Sex, Not Love by Vi Keeland
We met at a wedding—him sitting on the groom’s side, me sitting on the bride’s. Stealing glances at each other throughout the night, there was no denying an intense, mutual attraction.
I caught the bouquet; he caught the garter. Hunter held me tightly while we danced and suggested we explore the chemistry sparking between us. His blunt, dirty mouth should’ve turned me off. But for some crazy reason, it had the opposite effect on me.
We ended up back in my hotel room. The next morning, I headed home to New York leaving him behind in California with the wrong number.
I thought about him often, but after my last relationship, I’d sworn off of charming, cocky, gorgeous-as-sin men. A year later, Hunter and I met again at the birth of our friends’ baby. Our attraction hadn't dulled one bit. After a whirlwind trip, he demanded a real phone number this time. So I left him with my mother’s—she could scare away any man with her talks of babies and marriage—and flew back home.
I’d thought it was funny, until the following week when he rang the bell at Mom’s house for Sunday night dinner. The crazy, gorgeous man had won over my mother and taken an eight-week assignment in my city. He proposed we spend that time screwing each other out of our systems.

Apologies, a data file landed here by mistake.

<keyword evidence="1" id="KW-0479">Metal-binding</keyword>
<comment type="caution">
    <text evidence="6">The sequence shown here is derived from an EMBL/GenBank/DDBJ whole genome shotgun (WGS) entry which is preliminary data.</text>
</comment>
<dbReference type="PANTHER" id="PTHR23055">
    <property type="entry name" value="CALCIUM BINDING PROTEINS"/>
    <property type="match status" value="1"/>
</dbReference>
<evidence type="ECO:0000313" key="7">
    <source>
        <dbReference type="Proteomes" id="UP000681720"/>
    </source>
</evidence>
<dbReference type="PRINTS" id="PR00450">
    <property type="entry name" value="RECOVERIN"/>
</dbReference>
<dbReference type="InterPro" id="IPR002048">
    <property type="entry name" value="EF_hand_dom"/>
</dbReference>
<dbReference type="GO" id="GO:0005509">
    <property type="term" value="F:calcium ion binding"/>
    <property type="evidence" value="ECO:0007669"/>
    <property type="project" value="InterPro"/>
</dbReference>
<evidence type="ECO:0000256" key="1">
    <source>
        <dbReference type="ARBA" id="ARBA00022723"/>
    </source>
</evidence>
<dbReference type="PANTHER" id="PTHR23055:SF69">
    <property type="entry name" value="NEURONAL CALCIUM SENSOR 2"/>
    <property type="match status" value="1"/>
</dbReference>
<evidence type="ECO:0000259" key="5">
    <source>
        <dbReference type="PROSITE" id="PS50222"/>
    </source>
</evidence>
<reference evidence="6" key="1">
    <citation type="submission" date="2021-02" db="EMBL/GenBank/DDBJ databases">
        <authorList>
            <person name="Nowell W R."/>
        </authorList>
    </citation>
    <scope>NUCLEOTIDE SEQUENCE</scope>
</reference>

Eight weeks of mind-blowing sex with no strings attached? What did I have to lose?
Nothing, I thought.
It’s just sex, not love.
But you know what they say about the best laid plans…
What We Said About Sex, Not Love
Love Machine by Kendall Ryan
Come again? No, really come again.
Sweet, nerdy, lovable Keaton.
She's my best friend and has been for years. Sure she likes numbers and math, and thinks doing other people's taxes is fun. And I like ... none of that stuff. She's obsessed with her cat and reads novels I'll never understand, and yet we just click. There's no one I'd rather share breakfast burritos with or binge watch hours of Netflix. She's my person. And so when she takes off her glasses and asks me to help her improve her skills in the bedroom, I barely have to think about it.
Of course I'll help her. There's no one better for the job.
I've been there for her through everything, why should this be any different?
But what happens when she's ready to take her new-found confidence and move on?